A response following class. As I was reading through the
reflections I was brought back to some of the issues raised
in the correspondence during the Schön On-Line conference
where Jack Whitehead (University of Bath in England) and
I exchanged some thoughts.
Jack, I've been struggling with this for more
than twenty years. I began getting a handle on the ambiguity
of language/communication as a literacy researcher, specifically
exploring how reading and writing are learned and how
we might teach kids/people to be more strategic as readers
I was what we literacy folks call a "kid-watcher" from
early on. That is, I found myself being taught how to teach
somebody by that person him or herself. I discovered that
I needed to do what Gordon Wells calls "leading from
behind." Trying something to see what kind of reaction
I got, how the learner responded, and then continue to
support what the learner was attempting to do. That's
relatively easy to do in a one-on-one exchange. You have
a single learner to work with, you can observe and make
inferences and test them out by asking questions, watching
for reactions, noting connections, etc.
I began to realize this was a lot more complicated when
you have a class or a meeting room full of people. Following
folks' lead, building on their input, keeping the agenda
fluid and moving along, is a lot more difficult with a
group of people because they're all responding differently.
They're all bringing their 'histories' to the situation—interpreting
what's going on based on their expectations, their past
experiences, their personal interests, their power status.
If I'm going to keep the class or meeting moving along
harmoniously, sustaining some energy, encouraging open
expression of different points of view, then I have to
make judgments about what's going on.
Now what's interesting, is that I have no more idea what
direction any particular class is going to take than I
have a meeting. I have some global goals—take for example
the 'course' I was doing with twenty teachers/ administrators
this past fall. We were engaging in inquiry into practice.
My 'goal' was to help these folks develop further skill
as action researchers. I took responsibility for bringing
some reading to the group which would help outline various
'kinds' of action research so folks could understand some
techniques. These readings were helpful for opening the
conversation. But once the conversation got going the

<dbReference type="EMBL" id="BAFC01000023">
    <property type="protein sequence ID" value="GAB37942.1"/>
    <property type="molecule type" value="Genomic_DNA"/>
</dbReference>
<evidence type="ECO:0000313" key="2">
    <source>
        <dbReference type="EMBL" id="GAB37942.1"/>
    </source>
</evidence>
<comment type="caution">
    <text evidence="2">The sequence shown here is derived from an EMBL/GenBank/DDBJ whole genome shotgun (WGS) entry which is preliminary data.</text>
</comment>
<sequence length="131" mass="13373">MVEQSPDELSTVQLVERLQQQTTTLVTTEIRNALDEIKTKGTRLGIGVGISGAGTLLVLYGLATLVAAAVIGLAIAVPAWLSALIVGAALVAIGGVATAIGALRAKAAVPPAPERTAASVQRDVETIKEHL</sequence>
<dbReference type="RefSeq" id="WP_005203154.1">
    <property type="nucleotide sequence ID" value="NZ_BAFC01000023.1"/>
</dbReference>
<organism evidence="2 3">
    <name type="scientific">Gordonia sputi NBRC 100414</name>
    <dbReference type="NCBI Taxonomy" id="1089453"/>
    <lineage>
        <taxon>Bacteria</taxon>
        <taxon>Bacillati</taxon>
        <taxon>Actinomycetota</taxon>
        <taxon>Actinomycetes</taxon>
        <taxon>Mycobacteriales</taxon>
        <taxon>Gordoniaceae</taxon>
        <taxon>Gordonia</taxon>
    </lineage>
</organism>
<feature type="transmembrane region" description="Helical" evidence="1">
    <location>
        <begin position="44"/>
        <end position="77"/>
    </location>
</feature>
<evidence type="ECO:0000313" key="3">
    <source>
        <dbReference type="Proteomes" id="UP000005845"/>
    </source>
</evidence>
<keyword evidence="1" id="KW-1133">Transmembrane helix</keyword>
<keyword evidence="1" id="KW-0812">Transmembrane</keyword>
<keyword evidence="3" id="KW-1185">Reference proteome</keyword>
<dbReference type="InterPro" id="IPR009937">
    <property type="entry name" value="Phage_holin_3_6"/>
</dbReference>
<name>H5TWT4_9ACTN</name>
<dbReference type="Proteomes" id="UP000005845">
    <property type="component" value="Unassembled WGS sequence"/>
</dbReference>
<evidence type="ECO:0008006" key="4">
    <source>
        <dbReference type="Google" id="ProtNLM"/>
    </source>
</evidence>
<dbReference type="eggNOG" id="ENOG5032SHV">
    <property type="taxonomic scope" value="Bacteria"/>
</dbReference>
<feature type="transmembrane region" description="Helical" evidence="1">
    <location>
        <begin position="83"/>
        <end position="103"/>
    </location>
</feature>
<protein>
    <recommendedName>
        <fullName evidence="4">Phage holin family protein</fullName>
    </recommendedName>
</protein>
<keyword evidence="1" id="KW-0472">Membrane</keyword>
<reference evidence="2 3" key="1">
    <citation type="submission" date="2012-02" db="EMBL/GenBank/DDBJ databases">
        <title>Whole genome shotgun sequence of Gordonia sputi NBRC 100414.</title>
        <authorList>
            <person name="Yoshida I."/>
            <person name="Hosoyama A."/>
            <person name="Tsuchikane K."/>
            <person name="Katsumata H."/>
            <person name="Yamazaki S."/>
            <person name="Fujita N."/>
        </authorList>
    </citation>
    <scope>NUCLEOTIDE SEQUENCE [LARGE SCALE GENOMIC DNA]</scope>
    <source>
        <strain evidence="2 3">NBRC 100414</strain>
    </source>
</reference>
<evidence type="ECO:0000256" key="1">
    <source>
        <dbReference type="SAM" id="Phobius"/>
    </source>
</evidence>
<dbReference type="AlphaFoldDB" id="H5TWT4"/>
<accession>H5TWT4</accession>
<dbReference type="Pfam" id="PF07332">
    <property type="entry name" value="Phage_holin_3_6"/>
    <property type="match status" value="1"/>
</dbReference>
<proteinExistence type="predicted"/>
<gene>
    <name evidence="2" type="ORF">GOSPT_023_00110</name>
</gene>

teachers/administrators were in charge of its directions.
What I'm trying to describe is how I see my role, whether
as teacher or as chair of a meeting—one of listening to
what's going on, making my own inferences, testing them
out with the group, trying to hear common interests, to
pick up on what might be productive contributions (realizing
that my interpretation of 'productive' might not be someone
else's) and suggesting strategies / or asking for strategies
for moving on, initiating a summary, inviting a regrouping,
etc. The usual stuff.
This 'inquiry' stance of mine has quite interesting ramifications—first
of all, because the situation is unpredictable, I'm continually
surprised (sometimes in a "That's neat,
I wouldn't have thought of it" way, sometimes "I
didn't know they knew/thought that" or "I can't
believe they don't know that", sometimes as "whatever
does that mean", sometimes as "Oh, oh, I don't
like where this might take us", sometimes in a "Gee,
I see a connection here" way.) (I've been meaning
to respond to Shankar about 'surprise'—Shankar, I've
been thinking about it.) Trying to maintain this openness
means that I'm constantly learning new things about people
and their interests, interactions, motivations....
Yes, it is important for
me to construct explanations for my influence on others
because I can't know how to act without some 'theory' of
what might be going on. And yes I struggle to find out how
others are responding to my influence so that I can keep
things moving in what feels like an energetic, excited way.
And I take account of my inferences and try to test them
out with my 'informants' as much as is feasible when I'm
dealing with a group of people.
None of this is easy. ...